Koch on Film

“The Good Thief” (+)
This film has lots of action and enough plots to fill several movies, which is why at times it is confusing. There are wonderful scenes of Marseille and Monte Carlo, the music track is terrific, and the acting of a number of individuals is excellent.

Nick Nolte, his character on drugs, looks as he did when he was recently arrested for driving under the influence: bedraggled and having a bad hair day. I don’t know if the film preceded or followed that arrest, but his role in this film appears to be art imitating life.

Although Bob (Nick Nolte) is a thief and a low-life character, he is liked by many people including Roger (Tcheky Karyo) a detective who pursues him. The plot centers on a casino heist. One involves the heist of artworks of master artists—a Picasso—and the other heist is the casino’s bankroll. There is no chemistry between Bob (Nick Nolte) and Anne (Nutsa Kukhianidze), but her portrayal of a Russian prostitute using drugs is well done. (All of the drug scenes, especially those involving Nolte, were interesting and credible. One out-of-the-blue, beautifully acted scene will have you wondering, “Was that really him?” That’s all I can say about that without giving anything away.)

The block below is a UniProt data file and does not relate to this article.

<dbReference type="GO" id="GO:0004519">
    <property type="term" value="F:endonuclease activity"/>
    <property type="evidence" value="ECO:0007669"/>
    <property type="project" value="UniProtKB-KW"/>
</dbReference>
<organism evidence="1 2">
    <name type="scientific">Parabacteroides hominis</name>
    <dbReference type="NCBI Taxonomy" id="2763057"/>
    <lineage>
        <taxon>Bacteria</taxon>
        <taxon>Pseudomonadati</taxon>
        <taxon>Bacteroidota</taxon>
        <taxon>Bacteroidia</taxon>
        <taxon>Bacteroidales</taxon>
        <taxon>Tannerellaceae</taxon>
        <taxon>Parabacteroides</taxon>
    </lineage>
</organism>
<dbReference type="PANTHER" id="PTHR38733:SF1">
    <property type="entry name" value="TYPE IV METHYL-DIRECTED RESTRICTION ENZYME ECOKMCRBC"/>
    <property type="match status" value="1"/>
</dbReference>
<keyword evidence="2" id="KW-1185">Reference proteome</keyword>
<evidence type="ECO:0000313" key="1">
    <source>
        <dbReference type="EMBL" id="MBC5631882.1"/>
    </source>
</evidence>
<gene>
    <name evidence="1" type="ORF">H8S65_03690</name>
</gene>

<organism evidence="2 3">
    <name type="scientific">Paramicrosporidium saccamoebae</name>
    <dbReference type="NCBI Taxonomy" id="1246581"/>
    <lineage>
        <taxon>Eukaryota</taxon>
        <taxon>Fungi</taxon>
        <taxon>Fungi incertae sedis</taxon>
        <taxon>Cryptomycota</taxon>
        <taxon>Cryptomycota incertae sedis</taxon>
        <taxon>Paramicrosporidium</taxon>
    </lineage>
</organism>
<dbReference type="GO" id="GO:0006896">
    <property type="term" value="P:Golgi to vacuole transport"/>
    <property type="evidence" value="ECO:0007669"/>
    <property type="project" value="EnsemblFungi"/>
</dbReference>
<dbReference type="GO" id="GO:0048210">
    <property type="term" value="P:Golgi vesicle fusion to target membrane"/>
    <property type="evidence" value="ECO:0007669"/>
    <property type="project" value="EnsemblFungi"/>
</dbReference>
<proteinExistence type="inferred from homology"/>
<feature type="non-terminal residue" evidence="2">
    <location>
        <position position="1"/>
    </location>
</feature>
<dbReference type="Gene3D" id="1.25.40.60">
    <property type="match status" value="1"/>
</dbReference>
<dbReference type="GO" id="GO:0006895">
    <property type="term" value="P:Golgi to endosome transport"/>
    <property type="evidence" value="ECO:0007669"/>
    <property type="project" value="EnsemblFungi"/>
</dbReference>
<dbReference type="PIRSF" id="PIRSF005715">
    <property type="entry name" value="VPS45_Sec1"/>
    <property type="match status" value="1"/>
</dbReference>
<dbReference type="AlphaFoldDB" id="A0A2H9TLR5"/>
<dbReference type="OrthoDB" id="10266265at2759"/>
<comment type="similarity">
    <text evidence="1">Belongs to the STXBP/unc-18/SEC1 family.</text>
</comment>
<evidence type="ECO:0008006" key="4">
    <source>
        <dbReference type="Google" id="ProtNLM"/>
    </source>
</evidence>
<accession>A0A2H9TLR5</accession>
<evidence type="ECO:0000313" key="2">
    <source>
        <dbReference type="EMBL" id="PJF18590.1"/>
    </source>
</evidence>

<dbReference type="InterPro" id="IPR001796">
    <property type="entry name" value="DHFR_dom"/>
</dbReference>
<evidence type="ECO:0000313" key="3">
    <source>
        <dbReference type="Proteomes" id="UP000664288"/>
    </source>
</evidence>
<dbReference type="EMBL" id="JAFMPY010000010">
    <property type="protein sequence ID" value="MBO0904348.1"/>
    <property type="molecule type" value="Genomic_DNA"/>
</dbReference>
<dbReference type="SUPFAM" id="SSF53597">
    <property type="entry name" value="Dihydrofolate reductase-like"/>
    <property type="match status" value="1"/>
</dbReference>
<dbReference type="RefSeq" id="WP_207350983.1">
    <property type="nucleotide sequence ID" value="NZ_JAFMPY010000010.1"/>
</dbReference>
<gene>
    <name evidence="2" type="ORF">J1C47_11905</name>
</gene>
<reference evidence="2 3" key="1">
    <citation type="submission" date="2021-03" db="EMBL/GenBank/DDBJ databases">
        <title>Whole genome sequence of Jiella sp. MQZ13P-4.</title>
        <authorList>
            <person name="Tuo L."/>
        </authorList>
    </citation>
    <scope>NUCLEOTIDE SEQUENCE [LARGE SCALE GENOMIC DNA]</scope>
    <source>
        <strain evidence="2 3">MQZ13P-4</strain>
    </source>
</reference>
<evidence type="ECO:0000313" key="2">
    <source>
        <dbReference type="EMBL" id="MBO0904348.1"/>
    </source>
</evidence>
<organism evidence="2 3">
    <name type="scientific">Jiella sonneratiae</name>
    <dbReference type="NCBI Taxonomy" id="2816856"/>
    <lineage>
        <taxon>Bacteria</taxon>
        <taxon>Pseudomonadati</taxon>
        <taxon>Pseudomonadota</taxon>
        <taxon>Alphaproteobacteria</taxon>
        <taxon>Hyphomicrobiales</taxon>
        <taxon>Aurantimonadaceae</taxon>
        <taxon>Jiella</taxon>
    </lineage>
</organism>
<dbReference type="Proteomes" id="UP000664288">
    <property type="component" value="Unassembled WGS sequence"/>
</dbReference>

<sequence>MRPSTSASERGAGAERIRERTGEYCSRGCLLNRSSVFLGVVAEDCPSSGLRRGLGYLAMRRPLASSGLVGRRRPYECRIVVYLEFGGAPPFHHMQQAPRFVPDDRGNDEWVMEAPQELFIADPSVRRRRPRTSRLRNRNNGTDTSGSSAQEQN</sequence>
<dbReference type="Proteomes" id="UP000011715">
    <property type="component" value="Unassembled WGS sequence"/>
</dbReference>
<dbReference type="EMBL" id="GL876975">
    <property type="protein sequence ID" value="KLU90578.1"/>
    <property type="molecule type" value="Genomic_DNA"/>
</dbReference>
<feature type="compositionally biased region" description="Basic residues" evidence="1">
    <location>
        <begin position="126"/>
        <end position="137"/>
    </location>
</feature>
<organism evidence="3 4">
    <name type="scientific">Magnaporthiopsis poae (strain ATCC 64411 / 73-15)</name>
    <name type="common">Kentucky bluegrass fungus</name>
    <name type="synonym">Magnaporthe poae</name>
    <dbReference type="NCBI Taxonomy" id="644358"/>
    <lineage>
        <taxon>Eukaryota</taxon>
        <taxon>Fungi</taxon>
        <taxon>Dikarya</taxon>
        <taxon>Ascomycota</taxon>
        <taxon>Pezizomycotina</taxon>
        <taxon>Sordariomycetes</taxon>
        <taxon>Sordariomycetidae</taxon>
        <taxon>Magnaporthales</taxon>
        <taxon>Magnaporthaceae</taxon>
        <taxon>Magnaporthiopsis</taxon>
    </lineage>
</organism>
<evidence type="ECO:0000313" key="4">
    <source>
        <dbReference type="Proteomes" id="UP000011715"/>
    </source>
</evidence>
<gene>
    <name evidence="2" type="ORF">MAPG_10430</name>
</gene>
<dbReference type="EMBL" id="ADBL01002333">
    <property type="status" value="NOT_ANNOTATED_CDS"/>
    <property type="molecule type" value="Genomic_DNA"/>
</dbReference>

Since there are so few good current films, this one slips just past the guardrail and gets a plus.

“The Man on the Train” (-)
This French flick with English subtitles was recommended by most of the critics and touted as the best film available for viewing last week. It received good reviews primarily because of the performances of Johnny Hallyday and Jean Rochefort. These actors have a huge following in France and do an excellent job in the film. But it’s not enough.

Milan (Hallyday) is on a train having just been released from prison. He gets off in a small French town in need of medication for a headache. At the pharmacy he meets Manesquier (Rochefort) and the two become fast friends. Manesquier, a somewhat prissy, aging, local teacher invites Milan to spend a few days in his rundown chateau. Both men are in their 70s and one might suspect a homosexual liaison is about to take place. It does not, but a modest romance does take place between Manesquier and Viviane (Isabelle Petit-Jacques).

We soon learn that Milan is planning a bank robbery with a clutch of fellow thieves. The theft takes place, as do crosses and double-crosses.

Although the acting was outstanding, I cannot recommend the film. The plot was occasionally intriguing, but overall, it lacked suspense, was pretty boring, and some scenes made no sense at all. As a result, Morpheus, God of Sleep, occasionally tried to cast his spell over me during the film, but I successfully resisted.


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